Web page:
Ethiopia’s prime minister says the army has been ordered to move on the embattled Tigray regional capital after his 72-hour ultimatum ended for Tigray leaders to surrender, and he warns the city’s half-million residents to stay indoors and disarm.
Instead, “an increasing number of people continues to leave Mekele” even after the deadline expired, UN humanitarian spokesman Saviano Abreu says. They join tens of thousands of newly displaced people throughout the region, which remains almost completely sealed off from the world, beyond the reach of desperately needed food and other aid.
The military offensive “has reached its final stage” after three weeks of fighting, Prime Minister Abiy Ahmed’s office says. That means tanks and other weaponry can close in on Mekele, whose residents were warned of “no mercy” if they didn’t move away from the defiant Tigray leaders in time.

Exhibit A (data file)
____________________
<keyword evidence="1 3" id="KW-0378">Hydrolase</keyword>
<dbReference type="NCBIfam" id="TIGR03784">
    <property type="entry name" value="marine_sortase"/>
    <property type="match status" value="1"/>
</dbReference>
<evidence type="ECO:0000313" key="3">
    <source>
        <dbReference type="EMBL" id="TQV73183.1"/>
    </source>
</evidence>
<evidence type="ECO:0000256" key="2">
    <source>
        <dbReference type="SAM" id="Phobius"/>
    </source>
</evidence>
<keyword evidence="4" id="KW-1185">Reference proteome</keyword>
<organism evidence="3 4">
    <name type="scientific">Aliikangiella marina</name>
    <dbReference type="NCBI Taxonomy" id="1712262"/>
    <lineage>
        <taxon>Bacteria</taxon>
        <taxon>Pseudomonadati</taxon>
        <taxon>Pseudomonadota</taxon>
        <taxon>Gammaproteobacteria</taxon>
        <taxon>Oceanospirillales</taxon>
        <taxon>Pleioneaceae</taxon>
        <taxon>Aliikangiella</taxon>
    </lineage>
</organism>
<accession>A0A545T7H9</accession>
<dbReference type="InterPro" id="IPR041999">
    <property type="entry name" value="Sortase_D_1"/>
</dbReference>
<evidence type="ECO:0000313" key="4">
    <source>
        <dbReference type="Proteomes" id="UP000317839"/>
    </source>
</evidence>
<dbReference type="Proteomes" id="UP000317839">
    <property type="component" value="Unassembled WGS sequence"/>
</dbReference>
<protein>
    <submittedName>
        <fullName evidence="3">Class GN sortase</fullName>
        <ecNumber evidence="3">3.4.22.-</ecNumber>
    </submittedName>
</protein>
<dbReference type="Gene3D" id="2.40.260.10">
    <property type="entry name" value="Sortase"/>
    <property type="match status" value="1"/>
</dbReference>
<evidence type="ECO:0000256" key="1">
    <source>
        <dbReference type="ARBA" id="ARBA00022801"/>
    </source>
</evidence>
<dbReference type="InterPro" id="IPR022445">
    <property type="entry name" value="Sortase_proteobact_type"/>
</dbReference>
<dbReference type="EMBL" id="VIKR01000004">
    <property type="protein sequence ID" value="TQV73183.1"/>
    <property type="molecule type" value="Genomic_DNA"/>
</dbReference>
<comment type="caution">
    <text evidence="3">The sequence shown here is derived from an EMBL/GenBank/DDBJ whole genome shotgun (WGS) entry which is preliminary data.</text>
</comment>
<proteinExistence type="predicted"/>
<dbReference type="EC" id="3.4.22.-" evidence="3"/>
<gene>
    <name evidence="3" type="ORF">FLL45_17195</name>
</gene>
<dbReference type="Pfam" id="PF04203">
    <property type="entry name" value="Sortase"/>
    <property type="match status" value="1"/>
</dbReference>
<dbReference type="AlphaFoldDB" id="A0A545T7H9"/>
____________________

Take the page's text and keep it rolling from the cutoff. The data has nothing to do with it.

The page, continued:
That caused international alarm as rights groups said such wording could violate international law and put civilians in further danger. “We will take utmost care to protect civilians,” Abiy’s statement says. It also asserts that thousands of Tigray militia and special forces surrendered during the 72-hour period.
Tigray regional leaders couldn’t immediately be reached. With communications and transport links severed, it remains difficult to verify claims in the fighting that erupted Nov. 4 between Ethiopian forces and the heavily armed forces of the Tigray People’s Liberation Front, which once dominated Ethiopia’s government but has been sidelined under Abiy’s rule. The two governments now regard each other as illegal.
The fighting threatens to destabilize Ethiopia, which has been described as the linchpin of the strategic Horn of Africa, and even its neighbors.